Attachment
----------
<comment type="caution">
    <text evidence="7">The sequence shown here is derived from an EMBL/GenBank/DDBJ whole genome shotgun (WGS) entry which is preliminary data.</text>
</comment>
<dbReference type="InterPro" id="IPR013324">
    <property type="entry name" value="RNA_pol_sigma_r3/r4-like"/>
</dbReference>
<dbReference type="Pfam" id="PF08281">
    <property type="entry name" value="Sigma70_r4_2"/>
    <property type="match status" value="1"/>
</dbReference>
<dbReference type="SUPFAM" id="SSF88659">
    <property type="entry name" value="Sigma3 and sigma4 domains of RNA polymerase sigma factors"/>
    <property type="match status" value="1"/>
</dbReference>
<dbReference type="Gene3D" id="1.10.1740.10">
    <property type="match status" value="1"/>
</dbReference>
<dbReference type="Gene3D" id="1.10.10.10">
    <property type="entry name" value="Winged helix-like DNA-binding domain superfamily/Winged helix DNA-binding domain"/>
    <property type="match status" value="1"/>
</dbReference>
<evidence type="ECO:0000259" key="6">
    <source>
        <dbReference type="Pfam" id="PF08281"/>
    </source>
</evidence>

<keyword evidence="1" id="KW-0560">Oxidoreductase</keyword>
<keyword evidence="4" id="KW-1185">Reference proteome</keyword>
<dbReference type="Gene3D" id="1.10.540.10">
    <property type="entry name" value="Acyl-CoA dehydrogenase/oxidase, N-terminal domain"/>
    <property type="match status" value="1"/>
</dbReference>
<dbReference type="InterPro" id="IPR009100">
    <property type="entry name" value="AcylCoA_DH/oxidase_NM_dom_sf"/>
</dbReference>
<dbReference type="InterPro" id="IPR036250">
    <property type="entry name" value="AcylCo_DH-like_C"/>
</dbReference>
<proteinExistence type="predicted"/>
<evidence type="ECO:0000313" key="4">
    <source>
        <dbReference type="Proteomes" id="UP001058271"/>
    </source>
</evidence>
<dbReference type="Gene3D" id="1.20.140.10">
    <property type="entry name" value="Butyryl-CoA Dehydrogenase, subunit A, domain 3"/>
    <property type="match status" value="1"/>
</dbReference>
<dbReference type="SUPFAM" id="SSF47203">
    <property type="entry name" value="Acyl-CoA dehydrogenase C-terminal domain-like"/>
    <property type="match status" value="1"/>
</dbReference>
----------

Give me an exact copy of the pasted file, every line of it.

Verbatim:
<comment type="caution">
    <text evidence="7">The sequence shown here is derived from an EMBL/GenBank/DDBJ whole genome shotgun (WGS) entry which is preliminary data.</text>
</comment>
<dbReference type="InterPro" id="IPR013324">
    <property type="entry name" value="RNA_pol_sigma_r3/r4-like"/>
</dbReference>
<dbReference type="Pfam" id="PF08281">
    <property type="entry name" value="Sigma70_r4_2"/>
    <property type="match status" value="1"/>
</dbReference>
<dbReference type="SUPFAM" id="SSF88659">
    <property type="entry name" value="Sigma3 and sigma4 domains of RNA polymerase sigma factors"/>
    <property type="match status" value="1"/>
</dbReference>
<dbReference type="Gene3D" id="1.10.1740.10">
    <property type="match status" value="1"/>
</dbReference>
<dbReference type="Gene3D" id="1.10.10.10">
    <property type="entry name" value="Winged helix-like DNA-binding domain superfamily/Winged helix DNA-binding domain"/>
    <property type="match status" value="1"/>
</dbReference>
<evidence type="ECO:0000259" key="6">
    <source>
        <dbReference type="Pfam" id="PF08281"/>
    </source>
</evidence>

<keyword evidence="1" id="KW-0560">Oxidoreductase</keyword>
<keyword evidence="4" id="KW-1185">Reference proteome</keyword>
<dbReference type="Gene3D" id="1.10.540.10">
    <property type="entry name" value="Acyl-CoA dehydrogenase/oxidase, N-terminal domain"/>
    <property type="match status" value="1"/>
</dbReference>
<dbReference type="InterPro" id="IPR009100">
    <property type="entry name" value="AcylCoA_DH/oxidase_NM_dom_sf"/>
</dbReference>
<dbReference type="InterPro" id="IPR036250">
    <property type="entry name" value="AcylCo_DH-like_C"/>
</dbReference>
<proteinExistence type="predicted"/>
<evidence type="ECO:0000313" key="4">
    <source>
        <dbReference type="Proteomes" id="UP001058271"/>
    </source>
</evidence>
<dbReference type="Gene3D" id="1.20.140.10">
    <property type="entry name" value="Butyryl-CoA Dehydrogenase, subunit A, domain 3"/>
    <property type="match status" value="1"/>
</dbReference>
<dbReference type="SUPFAM" id="SSF47203">
    <property type="entry name" value="Acyl-CoA dehydrogenase C-terminal domain-like"/>
    <property type="match status" value="1"/>
</dbReference>